By Todd Sharp
We have an abundance of birds around here.
Some stay for the winter. A few will even come south to winter in Wisconsin. Most arrive in the spring, flocking together, having babies and enjoying our abundance.
Their songs wake us early to make sure we’re in tune and up for a morning walk/run, bike ride or watching the sunrise sipping a cup of coffee; great little natural alarm clocks.
I always look so forward to watching the birds in the summer and then they’re gone as quickly as a fluttery blur of fast-paced family gatherings, friends’ parties and the abundance of outdoor activities.
Just the other day I noticed there weren’t as many birds tweeting in the morning, flying around and singing in the backyard.
Where did they go?
They must be getting ready to leave for the long trip back to their winter home.
As the sun was going down Saturday night I found where they might have gone.
We were driving to get a beer and pizza and noticed 1,000s of birds sitting on the power wires across the road from Ed Preibe’s tractor and implement dealership.
To me, birds gathering in huge flocks is a sure sign of fall.
As summer is coming to an end, the birds flock together — eating, cackling, gaining strength in riches of the fields to build the stamina for their trip back south.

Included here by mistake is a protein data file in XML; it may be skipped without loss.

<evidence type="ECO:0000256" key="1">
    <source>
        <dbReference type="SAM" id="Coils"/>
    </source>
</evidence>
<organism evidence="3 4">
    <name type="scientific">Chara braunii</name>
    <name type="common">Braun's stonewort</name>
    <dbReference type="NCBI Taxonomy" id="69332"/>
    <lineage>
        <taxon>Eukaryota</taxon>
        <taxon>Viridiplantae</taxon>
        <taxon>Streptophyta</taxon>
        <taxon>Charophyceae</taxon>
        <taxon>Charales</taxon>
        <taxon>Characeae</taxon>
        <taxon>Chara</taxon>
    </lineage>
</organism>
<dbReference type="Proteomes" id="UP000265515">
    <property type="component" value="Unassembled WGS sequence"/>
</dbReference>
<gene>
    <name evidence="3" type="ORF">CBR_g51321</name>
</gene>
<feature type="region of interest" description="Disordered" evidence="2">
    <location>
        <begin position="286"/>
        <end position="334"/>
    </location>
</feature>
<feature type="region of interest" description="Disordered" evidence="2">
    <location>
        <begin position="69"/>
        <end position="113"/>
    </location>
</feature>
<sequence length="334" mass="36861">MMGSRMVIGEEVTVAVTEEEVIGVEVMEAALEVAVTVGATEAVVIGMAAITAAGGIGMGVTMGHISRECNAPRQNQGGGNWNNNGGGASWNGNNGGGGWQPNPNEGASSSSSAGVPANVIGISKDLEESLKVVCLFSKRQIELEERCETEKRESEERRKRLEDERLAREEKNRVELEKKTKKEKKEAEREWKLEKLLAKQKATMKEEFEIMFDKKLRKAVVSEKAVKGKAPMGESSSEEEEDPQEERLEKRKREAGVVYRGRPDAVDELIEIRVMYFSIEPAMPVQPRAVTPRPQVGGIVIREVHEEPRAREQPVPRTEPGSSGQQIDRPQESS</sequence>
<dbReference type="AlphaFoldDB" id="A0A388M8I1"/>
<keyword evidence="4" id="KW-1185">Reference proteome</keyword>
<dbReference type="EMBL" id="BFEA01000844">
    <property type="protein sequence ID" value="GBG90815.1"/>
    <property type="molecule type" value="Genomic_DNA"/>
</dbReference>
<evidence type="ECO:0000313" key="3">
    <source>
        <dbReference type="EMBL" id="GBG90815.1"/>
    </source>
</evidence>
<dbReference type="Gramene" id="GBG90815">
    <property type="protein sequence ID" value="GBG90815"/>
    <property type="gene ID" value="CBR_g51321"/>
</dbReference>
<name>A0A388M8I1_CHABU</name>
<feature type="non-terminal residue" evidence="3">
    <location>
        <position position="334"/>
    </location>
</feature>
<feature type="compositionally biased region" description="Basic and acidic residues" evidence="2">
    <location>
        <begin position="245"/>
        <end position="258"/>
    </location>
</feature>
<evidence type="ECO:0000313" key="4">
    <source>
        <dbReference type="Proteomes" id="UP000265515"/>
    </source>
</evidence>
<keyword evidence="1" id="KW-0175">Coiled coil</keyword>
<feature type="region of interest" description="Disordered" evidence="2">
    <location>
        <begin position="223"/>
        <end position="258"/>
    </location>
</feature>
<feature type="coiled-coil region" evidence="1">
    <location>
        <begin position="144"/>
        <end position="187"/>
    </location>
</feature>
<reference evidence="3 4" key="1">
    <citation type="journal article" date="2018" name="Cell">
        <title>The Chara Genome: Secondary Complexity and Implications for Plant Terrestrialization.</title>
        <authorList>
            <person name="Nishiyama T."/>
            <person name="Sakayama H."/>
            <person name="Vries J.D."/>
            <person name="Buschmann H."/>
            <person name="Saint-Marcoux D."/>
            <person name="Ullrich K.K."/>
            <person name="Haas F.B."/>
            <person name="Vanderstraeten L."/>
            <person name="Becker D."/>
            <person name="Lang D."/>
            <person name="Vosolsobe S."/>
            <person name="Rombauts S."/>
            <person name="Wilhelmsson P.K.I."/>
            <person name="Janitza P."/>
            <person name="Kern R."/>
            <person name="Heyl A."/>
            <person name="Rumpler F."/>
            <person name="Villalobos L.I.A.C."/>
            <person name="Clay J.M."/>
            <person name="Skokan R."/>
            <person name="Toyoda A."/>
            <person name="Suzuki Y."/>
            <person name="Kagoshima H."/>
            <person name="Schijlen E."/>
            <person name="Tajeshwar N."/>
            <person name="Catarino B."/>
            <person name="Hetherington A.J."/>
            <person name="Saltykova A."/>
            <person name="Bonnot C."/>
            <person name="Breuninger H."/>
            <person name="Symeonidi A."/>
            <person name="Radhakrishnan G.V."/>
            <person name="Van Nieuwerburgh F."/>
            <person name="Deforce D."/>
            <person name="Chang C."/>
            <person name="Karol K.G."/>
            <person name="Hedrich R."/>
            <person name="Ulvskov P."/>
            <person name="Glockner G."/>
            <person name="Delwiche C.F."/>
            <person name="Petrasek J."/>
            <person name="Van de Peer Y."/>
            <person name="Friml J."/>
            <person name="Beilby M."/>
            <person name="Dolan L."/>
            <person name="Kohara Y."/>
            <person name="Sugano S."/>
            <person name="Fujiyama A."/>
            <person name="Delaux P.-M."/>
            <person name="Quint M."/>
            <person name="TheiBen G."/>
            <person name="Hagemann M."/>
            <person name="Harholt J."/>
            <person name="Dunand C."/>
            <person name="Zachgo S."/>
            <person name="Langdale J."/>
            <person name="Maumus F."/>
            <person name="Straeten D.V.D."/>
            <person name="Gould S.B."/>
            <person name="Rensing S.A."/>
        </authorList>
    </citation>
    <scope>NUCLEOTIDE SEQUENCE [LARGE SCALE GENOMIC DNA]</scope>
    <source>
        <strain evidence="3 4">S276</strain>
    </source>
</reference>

Another telltale of the changing season is the kids getting ready to go back-to-school. College, high school, grade school, elementary school, maybe their very first year of 4-year-old kindergarten.
Throughout summer young birds grow strong and experienced at a furious pace to be ready to make the trip south. Being a bit of a birdbrain myself, I can only imagine how wonderfully stimulating and exciting the first trip away from the nest could be.
Our kids take a little longer to leave the nest, which is fine; I like having them around.
Our children go off to college a little bit apprehensive and tentative about the unknown, yet realistically they must be losing feathers with excitement to have the chance to spread their wings and see how far and fast they can fly.
Parents left behind are equally excited about the kids’ future — both enthused and yet uneasy about their own future and place in the world without having the daily responsibility of caring for their little goslings.
So we empty nesters and the young flyers will gather together this final week to perch on the telephone wires or sit on the porch searching for wisdom in the ripening wheat, corn and soybean fields.
This is a great time to be taking flight.
The ability to communicate and stay connected keeps improving with cell phones, texting, Skype and video chat. These erase some of the distance, but never your influence of a good, solid foundation of love, nurturing and caring.
Spring will come around soon and we’ll look forward to the flutter of summer of activities, ready to get up early and outside after the birds wake us.
Hopefully the kids will visit often and rustle our feathers.
Editor’s note: When not being a birdbrain, Todd Sharp is an advertising sales prune for the Green Laker, Express and The Ripon Commonwealth Press.